Minstrel Banjo

For enthusiasts of early banjo

...when I was starting and I had the Flesher book. It spoke of Buckley and Rice, and i did not know what that meant. Sometimes we forget that the obvious is not so obvoious to everybody. I hope people come forward with any question....regardless. Ask it, and then you will know.

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When I came to this site over a year and a half ago, I had nothing BUT questions.  It felt like much of what i was reading was written in mysterious code, and I could see that the discussions of tutors and tunings were something that I would just have to sit back and absorb a little bit at a time. There were a gazillion things I had no idea about, despite 15 years of clawhammer old-time playing.

Back then, it took me forever to stumble upon Tim's beginner teaching videos, and his website with printable tutor scans (thank you!) and audio recordings of tunes for sale, but I think he has since re-located some of the pointers to them in more findable places on the site here. Plus, now he has his great new book for beginners!

Even so, my brain is often operating in semi-fog when it comes to tunings and keys for minstrel.  I'm drinking ginko tea even as I'm typing  right now!   ;D

When I discovered this site a few years ago - for some reason I thought I could never learn this style. It seemed so melodic and busy at first. And I used to think that Stroke style was just clawhammer without the other fingers. Wrong and wrong. Like the saying goes, "It's easy when you know how." The best part has been meeting other players. And I sure used to eat up those videos by Carl and Cuffie.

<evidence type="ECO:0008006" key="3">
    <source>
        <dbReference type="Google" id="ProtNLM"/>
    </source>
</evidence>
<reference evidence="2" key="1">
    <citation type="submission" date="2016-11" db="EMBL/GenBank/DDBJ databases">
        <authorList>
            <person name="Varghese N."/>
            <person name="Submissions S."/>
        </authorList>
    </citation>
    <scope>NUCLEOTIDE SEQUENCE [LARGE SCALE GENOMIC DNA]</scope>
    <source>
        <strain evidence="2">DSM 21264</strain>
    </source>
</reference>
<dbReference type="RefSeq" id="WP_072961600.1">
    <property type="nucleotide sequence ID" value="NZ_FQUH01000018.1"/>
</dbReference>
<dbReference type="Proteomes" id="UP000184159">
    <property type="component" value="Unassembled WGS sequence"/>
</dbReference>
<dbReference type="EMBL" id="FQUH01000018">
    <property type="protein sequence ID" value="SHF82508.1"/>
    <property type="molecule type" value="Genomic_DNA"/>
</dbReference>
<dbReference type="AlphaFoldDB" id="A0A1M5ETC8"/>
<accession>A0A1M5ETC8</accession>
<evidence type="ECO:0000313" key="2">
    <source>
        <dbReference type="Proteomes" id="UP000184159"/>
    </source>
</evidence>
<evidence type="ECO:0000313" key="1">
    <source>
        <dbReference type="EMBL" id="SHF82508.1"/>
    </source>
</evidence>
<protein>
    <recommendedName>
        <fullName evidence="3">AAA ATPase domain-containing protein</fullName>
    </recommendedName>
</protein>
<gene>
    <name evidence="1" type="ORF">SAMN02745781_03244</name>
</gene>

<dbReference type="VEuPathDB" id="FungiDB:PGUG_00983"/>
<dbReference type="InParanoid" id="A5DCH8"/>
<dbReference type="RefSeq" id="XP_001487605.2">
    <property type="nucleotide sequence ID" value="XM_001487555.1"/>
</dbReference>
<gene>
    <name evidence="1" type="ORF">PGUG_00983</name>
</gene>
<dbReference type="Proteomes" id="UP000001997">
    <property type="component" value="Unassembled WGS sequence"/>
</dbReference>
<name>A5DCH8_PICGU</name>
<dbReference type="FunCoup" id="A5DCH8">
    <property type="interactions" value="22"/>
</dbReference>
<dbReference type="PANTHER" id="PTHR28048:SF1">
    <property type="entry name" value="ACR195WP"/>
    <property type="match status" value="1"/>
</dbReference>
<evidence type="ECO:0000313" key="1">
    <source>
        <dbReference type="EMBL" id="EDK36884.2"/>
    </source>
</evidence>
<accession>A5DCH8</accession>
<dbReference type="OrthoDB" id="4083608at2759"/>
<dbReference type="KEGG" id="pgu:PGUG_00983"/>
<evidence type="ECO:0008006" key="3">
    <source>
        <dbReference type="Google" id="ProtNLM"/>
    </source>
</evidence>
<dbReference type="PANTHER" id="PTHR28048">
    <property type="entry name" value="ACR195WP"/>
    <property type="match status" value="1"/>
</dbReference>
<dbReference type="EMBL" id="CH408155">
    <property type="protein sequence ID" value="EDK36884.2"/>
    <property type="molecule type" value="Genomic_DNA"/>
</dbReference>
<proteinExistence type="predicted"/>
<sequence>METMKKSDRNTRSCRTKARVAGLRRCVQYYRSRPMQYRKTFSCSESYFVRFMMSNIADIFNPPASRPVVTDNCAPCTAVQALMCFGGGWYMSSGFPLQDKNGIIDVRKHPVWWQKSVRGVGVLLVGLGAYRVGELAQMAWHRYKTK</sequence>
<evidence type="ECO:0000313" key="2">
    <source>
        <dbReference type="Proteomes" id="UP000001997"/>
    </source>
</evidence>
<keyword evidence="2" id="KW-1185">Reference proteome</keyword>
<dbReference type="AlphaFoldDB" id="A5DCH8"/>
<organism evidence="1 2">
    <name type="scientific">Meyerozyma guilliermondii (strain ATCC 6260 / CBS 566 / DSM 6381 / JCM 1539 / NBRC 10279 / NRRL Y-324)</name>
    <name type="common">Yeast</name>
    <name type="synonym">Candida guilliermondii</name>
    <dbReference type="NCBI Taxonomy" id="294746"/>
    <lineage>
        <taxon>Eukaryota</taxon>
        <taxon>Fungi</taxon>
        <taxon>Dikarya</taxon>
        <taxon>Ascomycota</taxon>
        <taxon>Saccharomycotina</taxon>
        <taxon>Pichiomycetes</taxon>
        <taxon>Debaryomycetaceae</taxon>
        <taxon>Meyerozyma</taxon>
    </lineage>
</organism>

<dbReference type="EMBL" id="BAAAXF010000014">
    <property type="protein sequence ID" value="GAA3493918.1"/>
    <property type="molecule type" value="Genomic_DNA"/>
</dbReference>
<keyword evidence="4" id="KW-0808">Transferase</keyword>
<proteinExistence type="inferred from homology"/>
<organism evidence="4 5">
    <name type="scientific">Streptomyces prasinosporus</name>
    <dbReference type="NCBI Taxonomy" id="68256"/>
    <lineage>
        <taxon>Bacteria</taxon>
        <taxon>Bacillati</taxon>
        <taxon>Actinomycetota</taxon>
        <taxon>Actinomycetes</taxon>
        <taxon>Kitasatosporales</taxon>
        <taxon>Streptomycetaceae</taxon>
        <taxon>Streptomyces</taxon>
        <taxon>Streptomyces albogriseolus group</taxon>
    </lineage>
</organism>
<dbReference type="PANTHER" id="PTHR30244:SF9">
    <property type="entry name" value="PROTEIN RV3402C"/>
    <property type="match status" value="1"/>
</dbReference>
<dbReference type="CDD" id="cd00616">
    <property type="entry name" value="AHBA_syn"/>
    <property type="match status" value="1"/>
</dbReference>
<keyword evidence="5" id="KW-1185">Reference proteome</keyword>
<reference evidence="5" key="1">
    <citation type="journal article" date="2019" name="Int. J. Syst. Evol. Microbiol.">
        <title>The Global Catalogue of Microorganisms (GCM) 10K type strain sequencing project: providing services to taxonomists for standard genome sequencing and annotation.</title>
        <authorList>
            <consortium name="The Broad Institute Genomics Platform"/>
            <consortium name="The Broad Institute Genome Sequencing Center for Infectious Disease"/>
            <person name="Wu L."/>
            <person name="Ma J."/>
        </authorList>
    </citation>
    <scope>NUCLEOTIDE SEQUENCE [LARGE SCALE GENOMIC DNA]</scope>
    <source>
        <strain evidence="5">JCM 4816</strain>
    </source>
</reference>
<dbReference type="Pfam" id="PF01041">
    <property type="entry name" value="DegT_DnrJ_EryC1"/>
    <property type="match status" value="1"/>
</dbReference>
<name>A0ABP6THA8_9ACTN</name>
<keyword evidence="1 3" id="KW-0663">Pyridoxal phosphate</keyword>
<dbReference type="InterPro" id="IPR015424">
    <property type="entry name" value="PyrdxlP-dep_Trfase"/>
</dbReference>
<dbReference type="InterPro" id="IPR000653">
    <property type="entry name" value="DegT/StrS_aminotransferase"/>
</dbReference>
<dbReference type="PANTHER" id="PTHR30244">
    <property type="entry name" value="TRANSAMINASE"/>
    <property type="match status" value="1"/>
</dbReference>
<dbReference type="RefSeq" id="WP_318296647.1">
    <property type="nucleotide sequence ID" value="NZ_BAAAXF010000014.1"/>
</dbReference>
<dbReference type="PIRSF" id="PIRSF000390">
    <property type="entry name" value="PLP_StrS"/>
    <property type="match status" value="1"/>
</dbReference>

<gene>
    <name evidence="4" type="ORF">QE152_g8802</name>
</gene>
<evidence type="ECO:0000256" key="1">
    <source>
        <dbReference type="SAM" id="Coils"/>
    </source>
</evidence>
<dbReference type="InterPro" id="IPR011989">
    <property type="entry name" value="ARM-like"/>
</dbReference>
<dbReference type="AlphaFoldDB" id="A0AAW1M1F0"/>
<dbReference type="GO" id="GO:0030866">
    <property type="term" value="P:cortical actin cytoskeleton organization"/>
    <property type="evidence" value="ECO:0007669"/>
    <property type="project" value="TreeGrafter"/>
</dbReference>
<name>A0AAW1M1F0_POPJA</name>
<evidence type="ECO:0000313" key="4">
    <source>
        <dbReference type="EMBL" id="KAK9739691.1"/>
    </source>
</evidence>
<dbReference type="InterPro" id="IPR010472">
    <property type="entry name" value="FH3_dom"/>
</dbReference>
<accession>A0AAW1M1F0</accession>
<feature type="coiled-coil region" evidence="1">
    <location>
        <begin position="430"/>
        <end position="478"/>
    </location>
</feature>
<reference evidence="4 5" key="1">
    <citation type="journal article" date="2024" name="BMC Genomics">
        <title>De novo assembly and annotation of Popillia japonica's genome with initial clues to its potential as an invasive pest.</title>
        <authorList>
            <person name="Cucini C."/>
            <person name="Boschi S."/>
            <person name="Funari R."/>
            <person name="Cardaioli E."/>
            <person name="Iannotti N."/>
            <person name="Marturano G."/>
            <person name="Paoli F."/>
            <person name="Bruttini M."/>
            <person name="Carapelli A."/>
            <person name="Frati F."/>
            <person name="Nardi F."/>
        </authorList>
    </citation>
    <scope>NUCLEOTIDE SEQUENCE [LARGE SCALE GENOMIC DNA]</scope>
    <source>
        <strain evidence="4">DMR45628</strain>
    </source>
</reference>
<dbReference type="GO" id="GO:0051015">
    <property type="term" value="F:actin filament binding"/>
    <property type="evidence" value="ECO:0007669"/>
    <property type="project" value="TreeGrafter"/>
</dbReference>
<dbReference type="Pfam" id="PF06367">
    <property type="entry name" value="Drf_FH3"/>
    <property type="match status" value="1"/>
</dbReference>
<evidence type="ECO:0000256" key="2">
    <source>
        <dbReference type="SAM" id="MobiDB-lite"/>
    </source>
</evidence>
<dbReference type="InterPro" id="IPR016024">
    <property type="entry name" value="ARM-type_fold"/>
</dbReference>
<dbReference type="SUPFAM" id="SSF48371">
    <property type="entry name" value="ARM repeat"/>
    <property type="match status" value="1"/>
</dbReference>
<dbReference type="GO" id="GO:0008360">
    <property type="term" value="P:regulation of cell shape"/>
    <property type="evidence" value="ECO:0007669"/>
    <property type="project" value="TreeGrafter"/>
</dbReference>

I know I'm probably a minority opinion here, but just as I feel there is no one method or set of rules to play clawhammer, I equally don't believe there is one one conventional, approved, orthodox method to playing banjo style.  I can tell different clawhammers players by their sound (all good, all different).  My feeling is that within reason a musician should bring his or her own sensibilities to banjo style and be creative and explore new techniques that are not necessarily in the tutors.  The tutor authors are all great musicians, no doubt, but I'm sure they all played a little bit differently.  What is comfortable and natural to one player may be all wrong for another. Furthermore I'm primarily talking about banjo style here, be it thumb lead or regular, and not the later guitar style which evolved into classic banjo and the "elevated' music of light classics and funeral marches of S.S. Stewart and his ilk.  Anyway, that's just my view on it.  I think it's easy to become far too doctrinaire about this music which was anything but.--Rob 

There's no money in this anyway. Play how you want.

Rob,

Joe Ayers and I have been working together for a few years now researching and exploring an Early American  pre-tutor Banjo Style which I'm sure you will find interesting, especially when considering how he is the man who re-published the tutors in the first place.  We look forward to lively discussion at the Sweeney Banjo Convergence next month! His lecture entitled "Sweeney and the Registration of Banjo in Music Print" will be on the Friday night.  



Rob Morrison said: